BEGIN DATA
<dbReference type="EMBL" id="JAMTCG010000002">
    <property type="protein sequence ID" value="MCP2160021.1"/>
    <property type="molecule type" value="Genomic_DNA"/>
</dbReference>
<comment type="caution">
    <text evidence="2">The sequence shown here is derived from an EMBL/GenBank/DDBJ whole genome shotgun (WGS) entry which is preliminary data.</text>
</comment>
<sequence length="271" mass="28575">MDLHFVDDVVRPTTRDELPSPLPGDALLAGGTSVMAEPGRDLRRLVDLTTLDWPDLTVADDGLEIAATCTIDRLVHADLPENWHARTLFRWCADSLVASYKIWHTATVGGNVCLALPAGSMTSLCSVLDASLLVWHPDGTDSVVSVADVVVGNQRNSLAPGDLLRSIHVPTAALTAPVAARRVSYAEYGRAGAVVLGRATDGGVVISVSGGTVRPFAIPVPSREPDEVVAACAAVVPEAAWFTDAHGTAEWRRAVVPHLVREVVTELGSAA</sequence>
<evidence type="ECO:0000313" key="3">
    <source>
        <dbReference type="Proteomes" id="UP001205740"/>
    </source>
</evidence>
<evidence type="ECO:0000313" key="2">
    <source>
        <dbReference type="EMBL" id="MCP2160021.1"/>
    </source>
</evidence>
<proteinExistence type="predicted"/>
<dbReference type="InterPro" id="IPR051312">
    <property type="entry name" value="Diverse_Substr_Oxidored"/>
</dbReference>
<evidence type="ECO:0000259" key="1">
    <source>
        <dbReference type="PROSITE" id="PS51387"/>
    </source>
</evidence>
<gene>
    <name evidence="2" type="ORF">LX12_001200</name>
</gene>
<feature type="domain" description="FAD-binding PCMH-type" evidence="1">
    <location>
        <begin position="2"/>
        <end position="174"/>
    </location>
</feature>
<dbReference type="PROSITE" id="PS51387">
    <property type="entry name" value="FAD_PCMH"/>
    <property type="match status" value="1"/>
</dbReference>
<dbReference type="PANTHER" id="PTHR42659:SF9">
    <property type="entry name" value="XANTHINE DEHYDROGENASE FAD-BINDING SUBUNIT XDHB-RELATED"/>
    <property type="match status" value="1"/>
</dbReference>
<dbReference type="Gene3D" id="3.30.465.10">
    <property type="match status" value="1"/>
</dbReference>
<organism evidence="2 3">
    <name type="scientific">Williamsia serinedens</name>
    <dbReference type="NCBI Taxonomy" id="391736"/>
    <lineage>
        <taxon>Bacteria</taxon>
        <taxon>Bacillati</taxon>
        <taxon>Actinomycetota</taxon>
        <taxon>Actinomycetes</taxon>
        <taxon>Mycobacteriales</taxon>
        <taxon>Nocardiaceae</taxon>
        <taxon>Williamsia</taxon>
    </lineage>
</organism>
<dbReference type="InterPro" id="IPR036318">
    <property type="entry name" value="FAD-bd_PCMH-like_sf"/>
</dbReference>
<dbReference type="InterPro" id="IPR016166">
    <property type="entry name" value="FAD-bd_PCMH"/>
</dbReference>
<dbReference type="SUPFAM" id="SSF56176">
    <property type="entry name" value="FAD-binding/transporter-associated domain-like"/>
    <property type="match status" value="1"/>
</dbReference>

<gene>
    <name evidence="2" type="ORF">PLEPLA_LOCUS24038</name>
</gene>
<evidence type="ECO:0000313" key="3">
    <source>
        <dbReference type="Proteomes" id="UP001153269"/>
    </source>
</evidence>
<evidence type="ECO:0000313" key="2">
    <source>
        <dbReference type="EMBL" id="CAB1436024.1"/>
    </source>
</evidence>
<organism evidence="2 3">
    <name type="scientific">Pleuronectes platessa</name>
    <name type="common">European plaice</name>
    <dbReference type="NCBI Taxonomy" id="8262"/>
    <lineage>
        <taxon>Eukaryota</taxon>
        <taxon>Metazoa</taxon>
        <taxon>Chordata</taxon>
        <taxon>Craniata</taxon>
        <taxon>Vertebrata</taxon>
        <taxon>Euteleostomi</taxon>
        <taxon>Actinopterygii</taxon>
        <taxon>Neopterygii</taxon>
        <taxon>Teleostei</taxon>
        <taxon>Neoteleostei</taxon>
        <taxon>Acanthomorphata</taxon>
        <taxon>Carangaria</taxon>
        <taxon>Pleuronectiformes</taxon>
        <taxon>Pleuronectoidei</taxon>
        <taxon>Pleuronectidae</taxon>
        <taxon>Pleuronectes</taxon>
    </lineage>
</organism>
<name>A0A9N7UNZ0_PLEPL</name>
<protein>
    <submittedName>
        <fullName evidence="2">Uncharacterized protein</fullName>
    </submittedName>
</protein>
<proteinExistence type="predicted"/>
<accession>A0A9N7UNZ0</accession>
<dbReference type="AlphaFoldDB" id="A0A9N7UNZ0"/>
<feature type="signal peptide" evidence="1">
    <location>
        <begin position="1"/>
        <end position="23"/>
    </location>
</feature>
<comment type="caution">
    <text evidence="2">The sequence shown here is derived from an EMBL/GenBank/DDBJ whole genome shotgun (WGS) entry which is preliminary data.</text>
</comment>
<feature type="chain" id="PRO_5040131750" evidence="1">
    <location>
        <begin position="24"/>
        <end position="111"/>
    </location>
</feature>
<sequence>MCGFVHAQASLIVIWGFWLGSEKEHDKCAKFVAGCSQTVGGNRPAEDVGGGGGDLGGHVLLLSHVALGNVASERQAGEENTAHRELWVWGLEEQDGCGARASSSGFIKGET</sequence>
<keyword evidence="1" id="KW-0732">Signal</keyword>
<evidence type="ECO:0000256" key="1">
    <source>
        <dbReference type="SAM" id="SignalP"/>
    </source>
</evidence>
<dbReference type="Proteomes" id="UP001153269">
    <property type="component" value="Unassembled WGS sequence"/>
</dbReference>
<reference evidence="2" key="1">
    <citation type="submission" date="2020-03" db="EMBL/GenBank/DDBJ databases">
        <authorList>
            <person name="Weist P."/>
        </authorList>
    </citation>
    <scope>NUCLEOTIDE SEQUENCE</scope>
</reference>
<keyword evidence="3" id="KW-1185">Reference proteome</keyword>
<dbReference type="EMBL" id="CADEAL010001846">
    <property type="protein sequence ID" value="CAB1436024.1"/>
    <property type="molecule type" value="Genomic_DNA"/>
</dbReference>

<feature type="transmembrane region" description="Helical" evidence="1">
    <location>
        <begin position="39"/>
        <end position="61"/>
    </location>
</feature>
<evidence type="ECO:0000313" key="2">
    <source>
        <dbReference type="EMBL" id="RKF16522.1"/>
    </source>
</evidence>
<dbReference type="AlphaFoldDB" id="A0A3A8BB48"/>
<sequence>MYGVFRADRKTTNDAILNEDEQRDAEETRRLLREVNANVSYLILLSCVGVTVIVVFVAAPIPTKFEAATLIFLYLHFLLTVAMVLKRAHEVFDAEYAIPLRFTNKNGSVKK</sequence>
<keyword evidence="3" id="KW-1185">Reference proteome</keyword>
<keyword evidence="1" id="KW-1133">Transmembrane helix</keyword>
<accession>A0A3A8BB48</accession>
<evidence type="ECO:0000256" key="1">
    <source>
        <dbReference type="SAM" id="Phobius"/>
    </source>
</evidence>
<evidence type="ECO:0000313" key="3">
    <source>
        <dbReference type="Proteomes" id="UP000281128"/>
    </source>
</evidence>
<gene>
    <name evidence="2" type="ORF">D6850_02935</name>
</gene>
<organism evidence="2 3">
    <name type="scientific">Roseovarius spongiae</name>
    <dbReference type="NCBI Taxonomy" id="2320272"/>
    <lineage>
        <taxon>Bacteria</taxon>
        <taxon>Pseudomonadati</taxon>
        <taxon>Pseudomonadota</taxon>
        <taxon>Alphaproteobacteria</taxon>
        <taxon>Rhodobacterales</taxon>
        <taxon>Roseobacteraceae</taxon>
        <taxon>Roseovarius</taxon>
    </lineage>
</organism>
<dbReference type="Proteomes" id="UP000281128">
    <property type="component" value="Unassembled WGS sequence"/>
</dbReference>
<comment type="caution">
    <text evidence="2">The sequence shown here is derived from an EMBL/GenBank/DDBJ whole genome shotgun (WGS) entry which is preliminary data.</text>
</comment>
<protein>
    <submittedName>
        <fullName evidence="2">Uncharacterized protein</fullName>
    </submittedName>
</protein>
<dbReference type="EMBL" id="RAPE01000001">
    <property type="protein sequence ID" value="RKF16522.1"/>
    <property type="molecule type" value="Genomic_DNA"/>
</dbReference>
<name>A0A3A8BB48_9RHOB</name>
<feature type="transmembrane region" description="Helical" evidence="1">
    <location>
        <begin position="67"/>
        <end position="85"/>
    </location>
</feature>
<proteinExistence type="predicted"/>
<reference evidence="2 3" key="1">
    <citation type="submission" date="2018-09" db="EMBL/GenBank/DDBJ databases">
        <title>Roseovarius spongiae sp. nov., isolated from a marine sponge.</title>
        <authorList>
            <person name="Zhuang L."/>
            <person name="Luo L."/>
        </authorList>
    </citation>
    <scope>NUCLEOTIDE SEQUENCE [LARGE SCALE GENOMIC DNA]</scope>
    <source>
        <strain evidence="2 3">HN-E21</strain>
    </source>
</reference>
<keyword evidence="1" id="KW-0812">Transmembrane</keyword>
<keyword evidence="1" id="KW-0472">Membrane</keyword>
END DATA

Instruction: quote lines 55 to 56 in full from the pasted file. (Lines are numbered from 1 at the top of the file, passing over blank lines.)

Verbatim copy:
        <taxon>Actinomycetes</taxon>
        <taxon>Mycobacteriales</taxon>